Learn Leadership

Guest post from Leo Bottary:
lessons exist all around us, all the time.
All we have to do is pay attention.
Let me offer two examples – one is about growth and the other involves the
power of declaring victory.
One of
my favorite fictional characters provides a profound lesson in leadership in a
wonderful book called The Offsite by
Robert H. Thompson.  His name is Sam
Arthur, and he is the groundskeeper at Tucson, Arizona’s La Mariposa Resort
& Spa – the location of an offsite meeting for two high-powered teams from
competing pharmaceutical companies.
for a moment that Thompson could have given Sam any job at the hotel – general manager,
bellman, concierge, etc.  (Or, the author
could have chosen one of the other high-powered executives portrayed in the
book to be our teacher, so to speak).  The
groundskeeper, however, serves as the perfect metaphor for servant leadership.
Sam sees to it that the soil is healthy. He makes sure the plants get enough
water and sun, and that their environment is free from weeds and pests.
The plants are given everything they need to succeed on their own. Sam knows
that if he creates the right conditions for growth, his gardens will flourish.
would hardly imagine Sam screaming at the flowers to grow faster or
fuller.  Sam’s approach to nurturing his garden is what great leaders do
to build successful enterprises.  They
create conditions for people to flourish!
Maybe more importantly, Sam reminds the executives attending the
offsite, and us as readers, that we can learn something from everyone we meet,
no matter what their job or station in life.
This is how we grow.
it comes to declaring victory, I experienced how leaders (coaches) can help
people reframe tough challenges to ensure success.  About 15-20 years ago, I frequently trained
for and ran a number of marathons.  Sometimes,
on long run days or even during a few races, if I was not feeling 100%
physically or just mentally beaten down by the distance, I would stop and walk
for a while, run until I couldn’t run anymore, and walk again. I’d repeat the
process until I reached the end of my training run or, in the case of a race,
the finish line.
experienced runner once told me that this can happen to anyone, but that I was
thinking about it all wrong. He said that if you have to stop and walk, that’s
fine, but when you start running again, don’t run until you can’t go another
step. When you do that, you’re engaging in a mental exercise of repeated
failure. Instead, when you feel good enough to start running again, look ahead
of you and spot a tree or a stop sign. Set that as your goal. Run to it and
declare victory. Start walking again, and when you’re ready, identify another
marker. Run to that and call it a win. He advised that declaring victory,
rather than succumbing to repeated defeats, would help me finish more quickly
and with a healthier attitude.  The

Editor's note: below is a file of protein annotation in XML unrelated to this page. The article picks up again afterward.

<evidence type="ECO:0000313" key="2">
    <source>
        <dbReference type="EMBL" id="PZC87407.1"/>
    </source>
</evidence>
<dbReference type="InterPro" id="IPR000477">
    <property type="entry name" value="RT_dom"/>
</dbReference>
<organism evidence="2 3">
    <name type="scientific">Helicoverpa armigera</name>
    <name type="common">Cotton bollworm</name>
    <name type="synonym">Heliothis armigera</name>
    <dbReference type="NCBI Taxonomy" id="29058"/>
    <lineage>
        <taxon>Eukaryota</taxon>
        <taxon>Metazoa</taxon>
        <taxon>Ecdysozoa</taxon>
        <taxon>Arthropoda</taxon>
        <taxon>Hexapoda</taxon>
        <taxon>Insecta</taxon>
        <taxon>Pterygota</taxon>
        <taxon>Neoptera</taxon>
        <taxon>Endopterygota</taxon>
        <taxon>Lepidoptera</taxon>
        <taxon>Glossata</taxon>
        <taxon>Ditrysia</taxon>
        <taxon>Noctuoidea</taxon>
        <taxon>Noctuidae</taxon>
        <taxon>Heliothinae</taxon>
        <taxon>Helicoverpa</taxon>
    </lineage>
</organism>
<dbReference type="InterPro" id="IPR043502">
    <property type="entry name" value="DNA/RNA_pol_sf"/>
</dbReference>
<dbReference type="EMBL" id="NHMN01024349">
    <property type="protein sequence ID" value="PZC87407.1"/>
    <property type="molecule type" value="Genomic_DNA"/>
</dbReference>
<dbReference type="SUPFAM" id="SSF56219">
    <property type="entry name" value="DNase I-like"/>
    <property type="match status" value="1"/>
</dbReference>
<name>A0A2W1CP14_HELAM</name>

recurring wins would actually bolster my confidence for the future. Of course,
he was absolutely right. It works brilliantly.
I once
offered the same advice to my daughter Kristin during her first attempt at
running a half marathon.  I explained the
“declare victory versus succumb to defeat approach” to getting across the
finish line. She tried it and was extremely grateful for the way this small
change in mindset helped her complete the race that day.
imagine Kristin, not as a runner, but as an employee.  She is charged with achieving a lofty goal,
has a solid plan to achieve that goal, and then begins to implement the plan
with all the energy in the world.  As she
runs into difficulties along the way, her enthusiasm yields to the current
circumstances and the reality of the long slog ahead.  She starts to believe that the situation is
controlling her, instead of the other way around. When this happens, this is
where the leader can remind her that it’s okay to walk for a bit, set a
short-term goal, achieve that goal, secure a win, and set a new short-term
goal. It’s as simple as putting one foot in front of the other and declaring
victory as often as possible.
of the greatest leadership lessons I’ve ever received came when I wasn’t
looking for them.  I can only imagine the
stories and lessons the readers of this blog could share – especially those
that were gleaned from unexpected sources and/or seemingly unrelated
experiences.  If you have one, share one
in the comments section.  It’s among the
best ways to truly learn leadership. 
Leo Bottary is a sought-after
thought leader on peer advantage, an emerging discipline dedicated to
strategically engaging peers to realize your business and life goals. A popular
author, educator, keynote speaker and workshop facilitator. His new book is What
Anyone Can Do: How Surrounding Yourself with the Right People Will Drive
Change, Opportunity, and Personal Growth.
For more
information, please visit www.leobottary.com.